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A luxurious hotel bar can lure travelers looking to revel in a night of extravagance minutes away from their guestrooms. Some impress with mind-bending architectural wonders and others prove their worth through awe-inspiring views and swanky cocktails.
For clients with finer sensibilities, these hotel bars will have them feeling drunk on the good life.
The Chandelier at the Cosmopolitan of Las VegasWhen it comes to upping the ante for a lavish night out, you can bet The Chandelier at the Cosmopolitan of Las Vegas will deliver. The centerpiece of this three-story visual marvel is a truly
grandiose light fixture fashioned with millions of crystal beads. Shimmering light is imbued in every aspect of the space, from the slot machines around the edges to the opalescent bar stools.
Guests have triple the access when ordering a drink, with different bars (and menus) on the bottom and top floors, as well as inside the chandelier. There, mixologists craft a suitably fantastical concoction called “We’re All Mad Here” — a tantalizing
mixture of Empress Indigo gin, St-Germain elderflower, Soho Lychee liqueur, lemon juice, apple rosewater and chardonnay cardamom ginger syrup.
The Jetty Lounge at One & Only Royal Mirage, DubaiFor several decades now, affluence has become Dubai’s
calling card to the world. Situated on the mainland near the trunk of the Palm Jumeirah, One&Only Royal Mirage and its exclusive beachside bar The Jetty Lounge dazzle with panoramic vistas of the city’s skyline.
Contemporary Arabian-influenced design blends seamlessly with the surroundings. Among palm trees and on the sand, intimate cabanas and airy communal tables provide unparalleled spots for sipping a cocktail and watching the sun set over the Persian Gulf.
Old Imperial Bar at the Imperial Hotel, TokyoThe Imperial Hotel was constructed as a symbol of Japanese aristocracy’s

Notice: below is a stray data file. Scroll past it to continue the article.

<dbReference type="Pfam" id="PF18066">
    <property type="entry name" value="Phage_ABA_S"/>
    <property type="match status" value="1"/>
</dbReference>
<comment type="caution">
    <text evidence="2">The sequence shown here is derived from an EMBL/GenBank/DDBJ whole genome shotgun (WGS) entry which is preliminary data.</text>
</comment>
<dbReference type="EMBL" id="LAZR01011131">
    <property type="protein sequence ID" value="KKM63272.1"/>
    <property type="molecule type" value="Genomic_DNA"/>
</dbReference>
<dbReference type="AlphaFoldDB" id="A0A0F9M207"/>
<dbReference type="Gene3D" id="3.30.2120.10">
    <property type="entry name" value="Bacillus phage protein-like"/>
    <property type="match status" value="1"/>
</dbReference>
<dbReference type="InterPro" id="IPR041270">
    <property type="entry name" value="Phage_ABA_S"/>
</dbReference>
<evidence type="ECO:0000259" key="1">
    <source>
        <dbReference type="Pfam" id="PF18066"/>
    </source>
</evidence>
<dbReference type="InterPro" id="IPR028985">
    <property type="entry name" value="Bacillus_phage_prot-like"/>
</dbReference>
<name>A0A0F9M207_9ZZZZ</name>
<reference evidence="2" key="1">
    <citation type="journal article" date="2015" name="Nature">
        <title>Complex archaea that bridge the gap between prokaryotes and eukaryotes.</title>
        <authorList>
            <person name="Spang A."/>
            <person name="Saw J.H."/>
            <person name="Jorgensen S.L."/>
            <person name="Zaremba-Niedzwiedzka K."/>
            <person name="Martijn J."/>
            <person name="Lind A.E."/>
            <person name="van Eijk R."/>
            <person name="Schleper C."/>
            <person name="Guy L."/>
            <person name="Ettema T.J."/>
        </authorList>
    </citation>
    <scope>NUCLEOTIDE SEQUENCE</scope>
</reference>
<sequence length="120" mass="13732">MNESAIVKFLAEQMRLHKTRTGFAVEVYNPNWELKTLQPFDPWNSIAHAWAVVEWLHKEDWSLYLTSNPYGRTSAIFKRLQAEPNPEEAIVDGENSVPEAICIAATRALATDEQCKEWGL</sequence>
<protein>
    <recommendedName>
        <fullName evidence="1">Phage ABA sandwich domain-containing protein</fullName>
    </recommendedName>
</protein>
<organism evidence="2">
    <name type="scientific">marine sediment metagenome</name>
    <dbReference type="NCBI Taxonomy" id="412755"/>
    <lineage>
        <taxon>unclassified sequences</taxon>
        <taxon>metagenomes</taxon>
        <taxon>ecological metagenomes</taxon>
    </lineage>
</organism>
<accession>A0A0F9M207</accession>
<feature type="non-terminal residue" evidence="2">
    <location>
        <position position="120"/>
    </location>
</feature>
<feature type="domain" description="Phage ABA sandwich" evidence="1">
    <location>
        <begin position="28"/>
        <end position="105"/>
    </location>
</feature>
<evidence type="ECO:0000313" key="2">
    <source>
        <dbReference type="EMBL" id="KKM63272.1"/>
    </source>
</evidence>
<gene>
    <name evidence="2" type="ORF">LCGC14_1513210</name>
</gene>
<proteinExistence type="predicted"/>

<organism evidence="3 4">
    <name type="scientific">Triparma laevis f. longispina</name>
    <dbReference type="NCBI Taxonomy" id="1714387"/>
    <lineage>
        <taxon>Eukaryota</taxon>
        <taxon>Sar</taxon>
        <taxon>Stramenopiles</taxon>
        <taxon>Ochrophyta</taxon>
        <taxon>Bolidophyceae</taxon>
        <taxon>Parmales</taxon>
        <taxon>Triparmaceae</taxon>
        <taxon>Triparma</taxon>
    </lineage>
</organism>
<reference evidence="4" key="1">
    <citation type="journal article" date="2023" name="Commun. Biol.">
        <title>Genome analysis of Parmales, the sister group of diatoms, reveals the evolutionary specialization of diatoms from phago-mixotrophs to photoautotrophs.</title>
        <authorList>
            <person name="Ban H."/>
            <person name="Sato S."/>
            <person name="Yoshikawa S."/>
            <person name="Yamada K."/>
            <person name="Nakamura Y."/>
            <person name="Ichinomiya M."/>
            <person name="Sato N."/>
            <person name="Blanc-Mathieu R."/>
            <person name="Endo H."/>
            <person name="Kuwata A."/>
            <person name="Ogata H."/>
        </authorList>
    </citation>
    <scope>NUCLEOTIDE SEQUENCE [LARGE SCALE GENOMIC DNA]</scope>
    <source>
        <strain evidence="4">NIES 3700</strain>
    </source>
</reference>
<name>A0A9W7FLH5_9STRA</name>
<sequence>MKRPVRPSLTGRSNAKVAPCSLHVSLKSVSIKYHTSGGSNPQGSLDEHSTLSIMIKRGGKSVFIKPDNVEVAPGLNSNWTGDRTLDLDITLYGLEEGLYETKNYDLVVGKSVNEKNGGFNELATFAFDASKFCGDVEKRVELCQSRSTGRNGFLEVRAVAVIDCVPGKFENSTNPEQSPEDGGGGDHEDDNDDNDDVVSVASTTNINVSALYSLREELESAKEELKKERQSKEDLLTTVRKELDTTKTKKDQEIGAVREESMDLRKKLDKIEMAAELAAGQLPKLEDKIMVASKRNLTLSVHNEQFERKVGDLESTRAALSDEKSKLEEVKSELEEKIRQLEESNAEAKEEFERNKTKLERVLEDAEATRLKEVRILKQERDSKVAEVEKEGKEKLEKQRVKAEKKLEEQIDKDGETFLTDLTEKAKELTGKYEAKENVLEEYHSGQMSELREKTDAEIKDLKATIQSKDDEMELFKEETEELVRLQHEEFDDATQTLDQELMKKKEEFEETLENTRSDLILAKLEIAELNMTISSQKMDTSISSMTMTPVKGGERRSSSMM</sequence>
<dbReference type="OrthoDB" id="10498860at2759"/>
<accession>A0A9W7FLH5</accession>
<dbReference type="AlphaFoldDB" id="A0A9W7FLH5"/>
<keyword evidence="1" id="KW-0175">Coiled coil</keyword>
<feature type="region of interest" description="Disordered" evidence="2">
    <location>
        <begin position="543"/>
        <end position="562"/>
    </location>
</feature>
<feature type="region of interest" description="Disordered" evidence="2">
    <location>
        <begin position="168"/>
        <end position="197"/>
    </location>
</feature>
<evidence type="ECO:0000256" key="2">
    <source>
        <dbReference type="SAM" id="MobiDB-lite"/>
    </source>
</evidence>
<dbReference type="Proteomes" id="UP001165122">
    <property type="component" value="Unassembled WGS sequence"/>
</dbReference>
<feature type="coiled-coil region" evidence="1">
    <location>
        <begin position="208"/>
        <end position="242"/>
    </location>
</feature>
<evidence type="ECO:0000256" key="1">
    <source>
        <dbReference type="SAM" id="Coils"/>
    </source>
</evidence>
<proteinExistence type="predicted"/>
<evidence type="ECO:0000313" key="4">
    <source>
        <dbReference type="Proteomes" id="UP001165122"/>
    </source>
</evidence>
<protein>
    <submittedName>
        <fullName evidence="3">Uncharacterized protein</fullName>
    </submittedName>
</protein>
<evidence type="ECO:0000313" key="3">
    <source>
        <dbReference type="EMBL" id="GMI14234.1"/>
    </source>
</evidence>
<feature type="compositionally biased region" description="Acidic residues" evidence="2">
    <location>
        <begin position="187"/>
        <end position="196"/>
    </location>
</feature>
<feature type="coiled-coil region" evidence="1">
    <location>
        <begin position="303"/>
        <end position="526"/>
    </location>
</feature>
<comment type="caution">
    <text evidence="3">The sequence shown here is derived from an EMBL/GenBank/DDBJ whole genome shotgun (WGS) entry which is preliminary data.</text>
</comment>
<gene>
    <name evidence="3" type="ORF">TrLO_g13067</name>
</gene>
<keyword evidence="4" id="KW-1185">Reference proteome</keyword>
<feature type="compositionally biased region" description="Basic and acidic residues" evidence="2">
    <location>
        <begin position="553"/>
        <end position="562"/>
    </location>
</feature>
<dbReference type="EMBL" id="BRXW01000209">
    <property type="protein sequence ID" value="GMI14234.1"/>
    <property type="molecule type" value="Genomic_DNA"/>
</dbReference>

direct desire to cater to the Western world. Since the original’s construction in 1890, there have been several incarnations of the building due to destructive fires, earthquakes and renovations.
World-renowned architect Frank Lloyd Wright’s design — which expertly melds two cultures — can still be seen at Old Imperial Bar. This Tokyo institution is decorated with intricately carved oya stone and terra-cotta relics. With its moody lighting and
rich brown palette, the vibe evokes a more refined era — the perfect setting for an old fashioned.
www.imperialhotel.co.jpSubsix at Per Aquum Niyama, Huluwalu, MaldivesJust getting to Per Aquum Niyama, on the remote Maldivian private island of Huluwalu, screams exclusivity. Once visitors reach this tropical paradise by seaplane, domestic flight
or speedboat transfer, priority No. 1 should be a drink at Subsix, the underwater restaurant on the fringe of the reef. Guests descend to a blue world beneath the waves, where glass windows frame bright parrotfish and butterfly fish swimming in and
out of the rocks.
From the clamshell-inspired bar to the sea anemone chairs, immaculate details make the motif come alive. Sipping a glass of Dom Perignon (or a marine-themed beverage) as you search for the resident sea turtle is a one-of-a-kind experience.
www.niyama.comBar Hemingway at Ritz ParisNamed for renowned writer (and drinker) Ernest Hemingway, the bar at Ritz Paris is an homage to the man, the myth and the legend. Hemingway was a regular here in the early 1920s and purportedly
helped the Allies liberate the German’s hold on the building during World War II.
Portraits and other adventurous memorabilia — shark jaws and a water buffalo skull, to mention a few — adorn the wood-paneled walls of this glamorous lounge that also once served F. Scott Fitzgerald in his favorite seat. Head Barman Colin Field has taken
up the mantle after a $400-million renovation, serving classy cocktails such as Serendipity, created with Calvados, champagne, apple juice, sugar and fresh mint.
Icebar by Icehotel, StockholmThe Icebar by Icehotel lives up to its name: Everything from the seating to the cups is made of ice. This
novel concept began in the far-northern reaches of Sweden, eventually expanding to the capital (and there is also a version of the bar in London).
Inside, an ever-changing display of ornate glacial sculptures gives the space an art gallery feel, emphasized by vibrant cocktails that stand out in see-through vessels. Nothing warms the insides like Hydropower, an orange mixture of Absolut vodka, Bloody
Mary mix and Tabasco, but to keep the exterior toasty, a coat is probably a good idea. Although drop-ins are available depending on availability, it’s best to make reservations, especially if clients want to take an ice-sculpting class.